The traditional long course swim-bike-run triathlon in Penticton is getting a shake-up with organizers describing the Super League Triathlon as a “game-changing, fan-friendly” event.
“Penticton will be one of the first cities in the world to experience this dynamic event,” said Michael Brown, race director, Super League Triathlon Penticton. “Super League has changed the face of multisport racing, injecting fresh energy into the sport and spurring renewed global enthusiasm for triathlon. Triathlon fans and local residents are going to love what they see.”
The Super League Triathlon makes its North American debut Aug. 17 to 19 on a tight course that organizers hope will be fast-paced, delivering ever-changing race leads as athletes compete against each other in three stages.
“We have about 1,000 registrations across the three races, a lot of these folks are coming from national and international destinations. This format is drawing a lot of attention from the international triathlon community — the swim, bike, run format hasn’t really been shaken up in the 30 or 40 years that triathlon has been around,” said Darren Hailes, director of communications for the event.
This event differs from other triathlons because of its short course format and variation from the traditional swim, bike, run events.
Participants will first compete in the Equalizer — a stand-alone 15 kilometre cycling time trial for the first stage on Aug. 17 at Area 27 racetrack in Oliver. The next day, Equalizer competitors will complete a 300 metre swim, a 2.5 km run, a 300 m swim a 16 km bike then a 2.5 km run.
Professional athletes will be handicapped according to their finish times in Friday’s time trial and the slowest athletes eliminated after the first run leg.
On Aug. 19, age-group athletes race the Standard Enduro event, comprised of six short-distance swim-bike-run-swim-bike-run legs. That afternoon, the pro Eliminator stage consists of three swim-bike-run races, with each round separated by only a 10-minute break. The slowest athletes will be eliminated between each round. These events will take place at Gyro and Rotary parks. Times from all three races are combined to find age-group champions.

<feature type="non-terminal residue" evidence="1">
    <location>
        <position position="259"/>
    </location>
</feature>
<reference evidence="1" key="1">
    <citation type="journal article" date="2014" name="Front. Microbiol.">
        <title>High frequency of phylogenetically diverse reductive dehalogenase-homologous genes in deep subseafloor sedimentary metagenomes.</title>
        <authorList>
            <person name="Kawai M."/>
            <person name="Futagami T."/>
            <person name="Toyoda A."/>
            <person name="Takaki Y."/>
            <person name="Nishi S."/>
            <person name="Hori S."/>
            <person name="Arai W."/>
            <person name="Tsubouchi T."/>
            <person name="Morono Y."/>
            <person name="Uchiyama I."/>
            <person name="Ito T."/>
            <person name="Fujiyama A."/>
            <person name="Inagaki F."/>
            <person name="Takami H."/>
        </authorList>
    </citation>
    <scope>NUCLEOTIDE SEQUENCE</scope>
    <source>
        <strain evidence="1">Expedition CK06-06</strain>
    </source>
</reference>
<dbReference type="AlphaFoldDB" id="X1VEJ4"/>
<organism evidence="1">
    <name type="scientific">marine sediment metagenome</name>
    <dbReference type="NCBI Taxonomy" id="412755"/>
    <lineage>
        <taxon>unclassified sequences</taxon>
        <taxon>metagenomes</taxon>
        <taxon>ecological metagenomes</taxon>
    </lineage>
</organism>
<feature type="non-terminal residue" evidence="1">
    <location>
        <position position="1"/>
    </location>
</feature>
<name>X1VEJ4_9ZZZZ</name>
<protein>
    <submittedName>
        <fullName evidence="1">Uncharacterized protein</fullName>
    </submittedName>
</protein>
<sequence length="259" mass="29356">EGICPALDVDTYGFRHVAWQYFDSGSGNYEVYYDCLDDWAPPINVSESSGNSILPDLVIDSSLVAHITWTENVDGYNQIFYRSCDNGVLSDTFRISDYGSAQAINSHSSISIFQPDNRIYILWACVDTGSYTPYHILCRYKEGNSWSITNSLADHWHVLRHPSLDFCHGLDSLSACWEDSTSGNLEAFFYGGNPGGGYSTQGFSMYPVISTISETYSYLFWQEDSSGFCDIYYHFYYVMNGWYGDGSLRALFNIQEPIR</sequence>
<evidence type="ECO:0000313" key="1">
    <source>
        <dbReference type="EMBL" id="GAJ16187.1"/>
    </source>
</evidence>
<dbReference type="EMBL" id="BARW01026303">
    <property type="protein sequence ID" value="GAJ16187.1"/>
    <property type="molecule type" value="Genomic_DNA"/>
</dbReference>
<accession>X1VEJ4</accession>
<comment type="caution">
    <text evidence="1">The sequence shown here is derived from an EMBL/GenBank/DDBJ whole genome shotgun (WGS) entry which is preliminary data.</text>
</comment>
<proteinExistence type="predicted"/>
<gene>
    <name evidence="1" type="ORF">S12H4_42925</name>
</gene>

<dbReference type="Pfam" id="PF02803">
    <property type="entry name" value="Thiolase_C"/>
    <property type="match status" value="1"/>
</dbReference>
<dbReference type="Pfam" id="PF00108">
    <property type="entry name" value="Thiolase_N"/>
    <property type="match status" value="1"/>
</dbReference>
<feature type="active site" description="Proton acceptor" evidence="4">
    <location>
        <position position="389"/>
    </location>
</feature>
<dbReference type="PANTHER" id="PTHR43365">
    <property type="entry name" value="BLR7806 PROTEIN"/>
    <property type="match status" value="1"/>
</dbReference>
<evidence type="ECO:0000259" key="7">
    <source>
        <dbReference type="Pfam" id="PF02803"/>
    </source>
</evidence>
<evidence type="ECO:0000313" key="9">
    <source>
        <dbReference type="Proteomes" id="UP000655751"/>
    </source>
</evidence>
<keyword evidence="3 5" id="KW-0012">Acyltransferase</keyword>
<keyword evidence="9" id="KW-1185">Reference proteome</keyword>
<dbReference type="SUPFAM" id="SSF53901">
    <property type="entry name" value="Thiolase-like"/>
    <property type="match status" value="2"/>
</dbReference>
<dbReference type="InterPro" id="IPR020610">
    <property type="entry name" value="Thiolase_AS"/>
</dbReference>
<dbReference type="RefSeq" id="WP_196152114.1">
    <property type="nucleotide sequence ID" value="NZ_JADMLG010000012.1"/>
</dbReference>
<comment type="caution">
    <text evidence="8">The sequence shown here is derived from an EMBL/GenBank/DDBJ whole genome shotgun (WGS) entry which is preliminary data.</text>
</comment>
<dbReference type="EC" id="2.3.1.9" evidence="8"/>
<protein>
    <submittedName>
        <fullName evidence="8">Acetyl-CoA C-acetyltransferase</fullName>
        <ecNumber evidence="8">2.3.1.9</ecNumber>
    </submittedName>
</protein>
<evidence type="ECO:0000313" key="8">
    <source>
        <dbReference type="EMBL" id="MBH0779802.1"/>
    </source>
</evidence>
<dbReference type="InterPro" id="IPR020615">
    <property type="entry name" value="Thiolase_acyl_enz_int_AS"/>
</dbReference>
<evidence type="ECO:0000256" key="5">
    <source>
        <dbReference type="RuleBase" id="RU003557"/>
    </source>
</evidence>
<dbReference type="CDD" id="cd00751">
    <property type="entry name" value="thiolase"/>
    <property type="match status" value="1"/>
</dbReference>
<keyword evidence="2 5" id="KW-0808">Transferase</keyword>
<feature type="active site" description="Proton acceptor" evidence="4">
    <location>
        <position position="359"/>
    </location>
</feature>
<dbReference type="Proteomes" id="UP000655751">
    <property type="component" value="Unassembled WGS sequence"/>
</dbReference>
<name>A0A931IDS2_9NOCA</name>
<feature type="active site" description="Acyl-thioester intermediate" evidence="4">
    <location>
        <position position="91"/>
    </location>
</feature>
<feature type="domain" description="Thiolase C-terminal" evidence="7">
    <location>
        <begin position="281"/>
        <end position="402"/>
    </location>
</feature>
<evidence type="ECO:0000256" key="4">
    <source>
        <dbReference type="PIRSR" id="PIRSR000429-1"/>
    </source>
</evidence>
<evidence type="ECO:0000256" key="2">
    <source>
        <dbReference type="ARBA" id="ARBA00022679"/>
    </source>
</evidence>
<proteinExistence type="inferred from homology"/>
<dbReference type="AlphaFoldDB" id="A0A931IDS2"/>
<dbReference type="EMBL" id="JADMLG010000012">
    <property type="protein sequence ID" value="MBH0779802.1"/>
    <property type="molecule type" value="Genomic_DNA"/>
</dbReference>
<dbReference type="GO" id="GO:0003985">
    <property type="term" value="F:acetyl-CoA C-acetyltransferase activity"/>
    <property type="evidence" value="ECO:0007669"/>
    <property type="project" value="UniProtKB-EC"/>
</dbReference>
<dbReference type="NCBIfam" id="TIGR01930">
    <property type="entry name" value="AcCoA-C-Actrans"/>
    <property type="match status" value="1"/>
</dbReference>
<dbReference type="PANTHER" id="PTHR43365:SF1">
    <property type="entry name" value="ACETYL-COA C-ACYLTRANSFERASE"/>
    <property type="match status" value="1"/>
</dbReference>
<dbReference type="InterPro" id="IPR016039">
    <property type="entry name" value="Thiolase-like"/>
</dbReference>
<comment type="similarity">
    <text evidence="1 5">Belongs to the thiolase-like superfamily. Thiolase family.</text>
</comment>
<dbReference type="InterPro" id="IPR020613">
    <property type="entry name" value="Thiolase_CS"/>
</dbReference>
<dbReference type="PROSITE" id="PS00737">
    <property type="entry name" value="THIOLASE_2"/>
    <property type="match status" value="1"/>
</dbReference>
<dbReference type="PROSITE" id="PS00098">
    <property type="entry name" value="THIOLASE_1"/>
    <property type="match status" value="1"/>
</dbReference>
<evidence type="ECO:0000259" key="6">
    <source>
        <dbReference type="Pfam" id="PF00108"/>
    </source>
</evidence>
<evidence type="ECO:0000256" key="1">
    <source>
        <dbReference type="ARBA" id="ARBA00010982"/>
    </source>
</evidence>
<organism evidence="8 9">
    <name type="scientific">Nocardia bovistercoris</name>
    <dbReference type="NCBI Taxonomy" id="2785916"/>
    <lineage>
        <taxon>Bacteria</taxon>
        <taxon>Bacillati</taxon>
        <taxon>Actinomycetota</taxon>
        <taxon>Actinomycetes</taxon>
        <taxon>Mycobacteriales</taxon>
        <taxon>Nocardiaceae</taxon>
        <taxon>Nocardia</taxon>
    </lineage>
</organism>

While this competition will feature both national and international participants, there is also a field of 30 professional athletes. Locals can cheer on some of B.C.’s own including Rachel McBride and Nathan Killam. The pros will be racing for one of 10 qualifying spots into the five-leg Super League Triathlon Championship series, taking place across Europe and Asia-Pacific between September and March. Athletes that make the championship series will race under contract in the closed league, competing for $1.5 million U.S.
Spectators are welcome to set up in Gyro Park and along Penticton Lakeside Resort and Conference Centre.
“The best place for spectators to be is right outside the Penticton Lakeside Resort on Lakeshore Drive. The athletes will be coming through time and time again because they are really quick, short laps so there’ll be a lot of action there,” said Hailes.
Registration is still open for any of the races, including the family fun run (almost one km) that takes place on Aug. 16 at 5 p.m.
Event organizers are still looking for volunteers to assist with transitioning as well as course marshalling. More information and event registration can be found at Super League Triathlon Penticton’s website.
Road closures for this event affecting local traffic are as follows:Lakeshore Drive, the streets around Gyro Park, and Vancouver Ave/ Lower Bench Road/ Corbishley Avenue will be closed until 4 p.m. on Aug. 18.
Main, Ellis and Government streets, and Dawson Avenue will be affected until 11 a.m. on Aug. 19, with Lakeshore Drive closed and minor road closures around Gyro Park until 5 p.m.
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